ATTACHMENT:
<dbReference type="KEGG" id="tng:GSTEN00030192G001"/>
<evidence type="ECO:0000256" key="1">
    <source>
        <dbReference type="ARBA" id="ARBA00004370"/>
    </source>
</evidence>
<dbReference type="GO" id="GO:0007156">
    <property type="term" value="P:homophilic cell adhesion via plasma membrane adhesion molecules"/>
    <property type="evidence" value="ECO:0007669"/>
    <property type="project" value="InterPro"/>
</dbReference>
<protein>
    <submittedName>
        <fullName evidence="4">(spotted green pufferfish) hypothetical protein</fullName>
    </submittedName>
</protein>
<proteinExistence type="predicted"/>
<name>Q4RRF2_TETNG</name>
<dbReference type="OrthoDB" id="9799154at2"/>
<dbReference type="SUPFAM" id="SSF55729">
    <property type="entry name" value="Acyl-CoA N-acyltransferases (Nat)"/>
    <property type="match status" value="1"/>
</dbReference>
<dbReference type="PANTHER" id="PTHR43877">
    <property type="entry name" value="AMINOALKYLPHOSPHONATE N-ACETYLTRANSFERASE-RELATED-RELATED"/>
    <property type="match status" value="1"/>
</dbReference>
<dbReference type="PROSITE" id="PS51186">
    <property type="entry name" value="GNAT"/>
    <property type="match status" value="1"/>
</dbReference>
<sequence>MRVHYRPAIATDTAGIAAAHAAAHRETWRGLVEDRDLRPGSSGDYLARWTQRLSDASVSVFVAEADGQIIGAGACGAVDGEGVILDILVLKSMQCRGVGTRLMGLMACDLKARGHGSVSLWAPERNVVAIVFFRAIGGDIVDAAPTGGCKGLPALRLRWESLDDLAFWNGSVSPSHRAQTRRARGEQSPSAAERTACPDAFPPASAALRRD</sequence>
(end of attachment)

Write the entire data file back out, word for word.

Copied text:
<dbReference type="KEGG" id="tng:GSTEN00030192G001"/>
<evidence type="ECO:0000256" key="1">
    <source>
        <dbReference type="ARBA" id="ARBA00004370"/>
    </source>
</evidence>
<dbReference type="GO" id="GO:0007156">
    <property type="term" value="P:homophilic cell adhesion via plasma membrane adhesion molecules"/>
    <property type="evidence" value="ECO:0007669"/>
    <property type="project" value="InterPro"/>
</dbReference>
<protein>
    <submittedName>
        <fullName evidence="4">(spotted green pufferfish) hypothetical protein</fullName>
    </submittedName>
</protein>
<proteinExistence type="predicted"/>
<name>Q4RRF2_TETNG</name>
<dbReference type="OrthoDB" id="9799154at2"/>
<dbReference type="SUPFAM" id="SSF55729">
    <property type="entry name" value="Acyl-CoA N-acyltransferases (Nat)"/>
    <property type="match status" value="1"/>
</dbReference>
<dbReference type="PANTHER" id="PTHR43877">
    <property type="entry name" value="AMINOALKYLPHOSPHONATE N-ACETYLTRANSFERASE-RELATED-RELATED"/>
    <property type="match status" value="1"/>
</dbReference>
<dbReference type="PROSITE" id="PS51186">
    <property type="entry name" value="GNAT"/>
    <property type="match status" value="1"/>
</dbReference>
<sequence>MRVHYRPAIATDTAGIAAAHAAAHRETWRGLVEDRDLRPGSSGDYLARWTQRLSDASVSVFVAEADGQIIGAGACGAVDGEGVILDILVLKSMQCRGVGTRLMGLMACDLKARGHGSVSLWAPERNVVAIVFFRAIGGDIVDAAPTGGCKGLPALRLRWESLDDLAFWNGSVSPSHRAQTRRARGEQSPSAAERTACPDAFPPASAALRRD</sequence>